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Develop Your Expertise with Our New HR Master’s Program

By Allison Philips
Senior Copywriter and Edge Contributor

The COVID-19 pandemic changed the world of work in unprecedented ways, from forcing more employees to work remotely to ushering in The Great Resignation. This term, coined by Texas A&M organizational psychologist and professor Anthony Klotz, has been used to explain the vast number of workers who have chosen to retire from the workforce or change their jobs in the past few years.

“The Great Resignation mirrors a deep dissatisfaction of employees’ previous employment experiences. The ongoing pandemic has empowered workers to rethink their career choices, working conditions, work-life balance and long-term goals. People are an organization’s greatest asset and need to be treated as such. Continual hiring and training are expensive to an organization and disrupt the flow of business,” states Dr. Jill Fuson, the University’s department chair of Entrepreneurship, Hospitality and Human Resources.

The Great Resignation Has Left Many Businesses in Turmoil

U.S. workers said goodbye to their jobs in massive numbers in 2020. Employees were first affected by the health-related restrictions and layoffs of the pandemic, but the rate of resignations later grew to unprecedented levels during 2021. Employers couldn’t keep up with demand, unemployment plummeted and the economy became an employees’ market.

Related link: The Great Resignation: Transforming the Lives of US Workers

“I expected The Great Resignation years ago when people first started talking about artificial intelligence in the workplace,” states Dr. Marie Gould Harper, Dean of the Dr. Wallace E. Boston School of Business. “Fast-forward to the pandemic and over the course of 18 months, people worked remotely and have had time to reflect on their lives. When things started to open and some employers refused to acknowledge employees’ desire to work remotely, workers’ concerns about COVID-19, and the work environment’s safety, people just said goodbye.”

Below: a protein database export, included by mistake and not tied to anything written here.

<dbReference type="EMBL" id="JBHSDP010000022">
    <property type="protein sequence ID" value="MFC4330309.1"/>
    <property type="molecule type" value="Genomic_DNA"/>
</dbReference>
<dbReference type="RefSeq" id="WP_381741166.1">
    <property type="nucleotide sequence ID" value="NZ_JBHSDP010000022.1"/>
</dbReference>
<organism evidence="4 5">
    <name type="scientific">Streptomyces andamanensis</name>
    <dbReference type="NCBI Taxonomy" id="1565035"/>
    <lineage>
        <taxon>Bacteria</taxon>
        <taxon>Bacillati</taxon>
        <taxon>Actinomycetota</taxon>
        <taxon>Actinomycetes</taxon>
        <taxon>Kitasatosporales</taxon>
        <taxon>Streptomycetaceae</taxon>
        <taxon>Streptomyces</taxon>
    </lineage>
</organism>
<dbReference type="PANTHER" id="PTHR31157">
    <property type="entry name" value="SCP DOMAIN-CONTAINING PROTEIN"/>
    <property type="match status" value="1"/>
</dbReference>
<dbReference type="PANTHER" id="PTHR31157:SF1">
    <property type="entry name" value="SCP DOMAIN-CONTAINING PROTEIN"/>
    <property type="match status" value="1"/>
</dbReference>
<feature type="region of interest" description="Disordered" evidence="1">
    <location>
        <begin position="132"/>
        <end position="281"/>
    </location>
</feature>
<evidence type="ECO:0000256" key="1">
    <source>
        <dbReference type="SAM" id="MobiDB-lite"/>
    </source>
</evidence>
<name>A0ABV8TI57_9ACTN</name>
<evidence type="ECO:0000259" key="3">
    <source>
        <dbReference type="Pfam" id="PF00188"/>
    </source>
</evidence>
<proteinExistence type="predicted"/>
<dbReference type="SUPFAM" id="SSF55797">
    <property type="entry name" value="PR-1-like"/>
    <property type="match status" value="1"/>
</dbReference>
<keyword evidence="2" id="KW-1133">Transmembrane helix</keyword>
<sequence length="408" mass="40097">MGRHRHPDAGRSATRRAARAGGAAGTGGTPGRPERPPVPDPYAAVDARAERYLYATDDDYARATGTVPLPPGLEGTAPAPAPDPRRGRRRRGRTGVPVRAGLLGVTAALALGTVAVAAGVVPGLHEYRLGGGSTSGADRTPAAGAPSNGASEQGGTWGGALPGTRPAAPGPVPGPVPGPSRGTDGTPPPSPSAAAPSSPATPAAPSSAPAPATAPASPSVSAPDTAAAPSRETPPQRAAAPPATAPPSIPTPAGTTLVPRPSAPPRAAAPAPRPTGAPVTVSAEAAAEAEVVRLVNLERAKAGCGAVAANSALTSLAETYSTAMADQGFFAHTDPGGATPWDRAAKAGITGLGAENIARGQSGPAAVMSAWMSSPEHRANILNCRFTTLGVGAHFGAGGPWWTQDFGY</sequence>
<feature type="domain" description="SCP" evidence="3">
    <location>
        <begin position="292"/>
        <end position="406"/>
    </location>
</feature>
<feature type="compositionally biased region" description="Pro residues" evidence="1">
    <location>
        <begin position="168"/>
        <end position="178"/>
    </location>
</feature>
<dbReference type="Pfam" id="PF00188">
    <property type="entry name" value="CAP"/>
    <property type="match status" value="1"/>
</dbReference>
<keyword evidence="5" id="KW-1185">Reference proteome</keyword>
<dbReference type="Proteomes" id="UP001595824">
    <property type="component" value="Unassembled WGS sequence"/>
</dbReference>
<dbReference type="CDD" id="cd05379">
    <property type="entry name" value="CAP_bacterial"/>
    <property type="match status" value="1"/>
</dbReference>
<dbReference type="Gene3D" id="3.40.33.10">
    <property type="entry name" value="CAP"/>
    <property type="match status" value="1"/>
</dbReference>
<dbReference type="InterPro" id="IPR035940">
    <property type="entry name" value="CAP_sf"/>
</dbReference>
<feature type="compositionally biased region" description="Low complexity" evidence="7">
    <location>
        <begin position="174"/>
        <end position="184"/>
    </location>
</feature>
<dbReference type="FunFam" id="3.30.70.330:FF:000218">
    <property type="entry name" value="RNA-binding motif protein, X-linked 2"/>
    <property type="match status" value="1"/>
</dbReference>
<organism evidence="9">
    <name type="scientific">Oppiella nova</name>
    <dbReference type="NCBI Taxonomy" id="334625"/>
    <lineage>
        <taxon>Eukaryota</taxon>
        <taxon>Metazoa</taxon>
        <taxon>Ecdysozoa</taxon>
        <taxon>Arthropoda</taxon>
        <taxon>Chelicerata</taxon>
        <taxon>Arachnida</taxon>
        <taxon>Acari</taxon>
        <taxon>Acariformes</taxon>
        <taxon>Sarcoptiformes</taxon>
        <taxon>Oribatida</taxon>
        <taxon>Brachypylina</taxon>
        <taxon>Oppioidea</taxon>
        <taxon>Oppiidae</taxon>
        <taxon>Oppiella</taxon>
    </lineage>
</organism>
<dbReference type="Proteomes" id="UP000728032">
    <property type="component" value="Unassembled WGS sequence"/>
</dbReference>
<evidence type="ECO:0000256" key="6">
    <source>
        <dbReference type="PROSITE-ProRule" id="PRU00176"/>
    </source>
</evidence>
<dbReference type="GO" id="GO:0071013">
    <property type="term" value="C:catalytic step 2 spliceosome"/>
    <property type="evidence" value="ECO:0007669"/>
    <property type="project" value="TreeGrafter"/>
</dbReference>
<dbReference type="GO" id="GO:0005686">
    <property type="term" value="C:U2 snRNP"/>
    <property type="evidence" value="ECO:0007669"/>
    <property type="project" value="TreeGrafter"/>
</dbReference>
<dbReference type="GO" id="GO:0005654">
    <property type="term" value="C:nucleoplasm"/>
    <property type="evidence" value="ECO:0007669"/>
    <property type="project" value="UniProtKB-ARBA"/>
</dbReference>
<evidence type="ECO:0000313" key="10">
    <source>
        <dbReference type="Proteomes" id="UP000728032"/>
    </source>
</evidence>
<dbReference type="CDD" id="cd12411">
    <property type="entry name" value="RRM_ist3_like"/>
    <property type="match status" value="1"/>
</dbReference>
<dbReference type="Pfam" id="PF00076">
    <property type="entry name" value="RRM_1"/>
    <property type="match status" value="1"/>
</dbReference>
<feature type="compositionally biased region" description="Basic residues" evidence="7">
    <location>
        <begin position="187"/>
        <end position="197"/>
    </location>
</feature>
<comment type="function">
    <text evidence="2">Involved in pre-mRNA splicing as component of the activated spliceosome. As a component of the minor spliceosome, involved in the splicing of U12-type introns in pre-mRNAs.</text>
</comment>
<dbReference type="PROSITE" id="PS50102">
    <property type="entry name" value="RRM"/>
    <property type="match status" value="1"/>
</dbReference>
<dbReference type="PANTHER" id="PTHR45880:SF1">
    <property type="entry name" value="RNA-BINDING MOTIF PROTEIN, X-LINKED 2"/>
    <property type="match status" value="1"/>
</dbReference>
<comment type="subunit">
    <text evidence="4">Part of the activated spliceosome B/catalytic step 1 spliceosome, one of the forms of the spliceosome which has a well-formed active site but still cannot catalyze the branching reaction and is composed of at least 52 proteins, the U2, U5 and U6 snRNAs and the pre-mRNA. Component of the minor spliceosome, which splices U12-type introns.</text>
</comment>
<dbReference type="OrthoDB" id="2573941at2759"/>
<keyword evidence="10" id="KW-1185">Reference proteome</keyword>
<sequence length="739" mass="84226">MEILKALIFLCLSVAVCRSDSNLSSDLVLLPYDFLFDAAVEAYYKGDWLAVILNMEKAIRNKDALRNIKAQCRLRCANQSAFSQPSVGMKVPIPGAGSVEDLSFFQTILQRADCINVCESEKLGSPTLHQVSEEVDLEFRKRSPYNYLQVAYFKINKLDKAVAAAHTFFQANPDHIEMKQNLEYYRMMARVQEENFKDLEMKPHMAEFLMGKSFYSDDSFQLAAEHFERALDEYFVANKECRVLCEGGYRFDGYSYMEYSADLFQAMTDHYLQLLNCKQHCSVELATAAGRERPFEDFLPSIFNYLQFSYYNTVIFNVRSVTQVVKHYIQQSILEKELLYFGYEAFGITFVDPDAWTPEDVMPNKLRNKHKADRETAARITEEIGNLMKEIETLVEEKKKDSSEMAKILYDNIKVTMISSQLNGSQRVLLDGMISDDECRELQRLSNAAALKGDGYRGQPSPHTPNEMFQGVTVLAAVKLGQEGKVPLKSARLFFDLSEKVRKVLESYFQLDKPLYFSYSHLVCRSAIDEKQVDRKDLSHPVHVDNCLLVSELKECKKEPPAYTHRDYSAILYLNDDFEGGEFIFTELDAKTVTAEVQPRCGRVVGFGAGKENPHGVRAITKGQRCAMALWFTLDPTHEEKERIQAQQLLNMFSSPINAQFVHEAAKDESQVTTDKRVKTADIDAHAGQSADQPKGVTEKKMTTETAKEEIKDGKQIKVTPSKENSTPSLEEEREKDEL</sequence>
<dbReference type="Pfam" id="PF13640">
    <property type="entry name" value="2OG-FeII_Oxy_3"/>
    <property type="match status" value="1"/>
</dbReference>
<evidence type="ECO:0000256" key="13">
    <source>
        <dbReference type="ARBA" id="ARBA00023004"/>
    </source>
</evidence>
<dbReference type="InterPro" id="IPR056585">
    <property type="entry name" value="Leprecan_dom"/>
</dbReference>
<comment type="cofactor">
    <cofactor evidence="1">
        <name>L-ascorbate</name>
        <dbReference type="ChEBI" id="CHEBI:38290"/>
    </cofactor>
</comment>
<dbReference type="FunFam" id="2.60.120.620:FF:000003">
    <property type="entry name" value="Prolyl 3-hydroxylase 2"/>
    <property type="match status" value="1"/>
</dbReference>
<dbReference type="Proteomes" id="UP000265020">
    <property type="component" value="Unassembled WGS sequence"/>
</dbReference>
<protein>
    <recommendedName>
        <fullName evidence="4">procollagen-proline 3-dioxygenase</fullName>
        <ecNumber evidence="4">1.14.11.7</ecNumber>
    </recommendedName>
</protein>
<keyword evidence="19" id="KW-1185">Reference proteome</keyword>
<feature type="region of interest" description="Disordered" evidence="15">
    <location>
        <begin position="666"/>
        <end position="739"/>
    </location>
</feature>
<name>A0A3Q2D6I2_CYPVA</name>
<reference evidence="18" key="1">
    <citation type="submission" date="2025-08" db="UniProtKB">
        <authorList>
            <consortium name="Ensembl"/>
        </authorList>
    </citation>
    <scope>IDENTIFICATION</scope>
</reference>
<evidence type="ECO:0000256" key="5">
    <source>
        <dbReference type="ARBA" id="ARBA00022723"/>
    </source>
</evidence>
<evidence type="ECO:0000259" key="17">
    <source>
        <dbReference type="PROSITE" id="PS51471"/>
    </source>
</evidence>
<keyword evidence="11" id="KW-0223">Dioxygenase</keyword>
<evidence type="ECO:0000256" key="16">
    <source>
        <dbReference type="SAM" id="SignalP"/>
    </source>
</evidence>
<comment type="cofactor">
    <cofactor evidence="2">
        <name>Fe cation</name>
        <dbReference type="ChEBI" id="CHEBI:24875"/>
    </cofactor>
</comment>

In the second half of 2020, more than four million workers quit every month. The wave of resignations left businesses scrambling to recruit employees and offering signing bonuses, higher salaries, and better benefits.

In addition, employers began incentivizing current employees with retention bonuses and pay raises to retain their workforce. HR professionals now find themselves navigating a completely different landscape as employers compete for employees in a shrinking talent pool.

Related link: Redesigning Company Culture in the Post-Pandemic Workplace

How Human Resource Professionals Will Help Reinvent the American Workplace

The American workforce is reinventing themselves, and that change will require a new kind of HR workforce. Dr. Fuson stresses, “The HR role has expanded due to the COVID-19 pandemic by renewing the focus on employee satisfaction. Many organizations went into crisis mode trying to figure out how to keep employees safe, satisfied and efficient.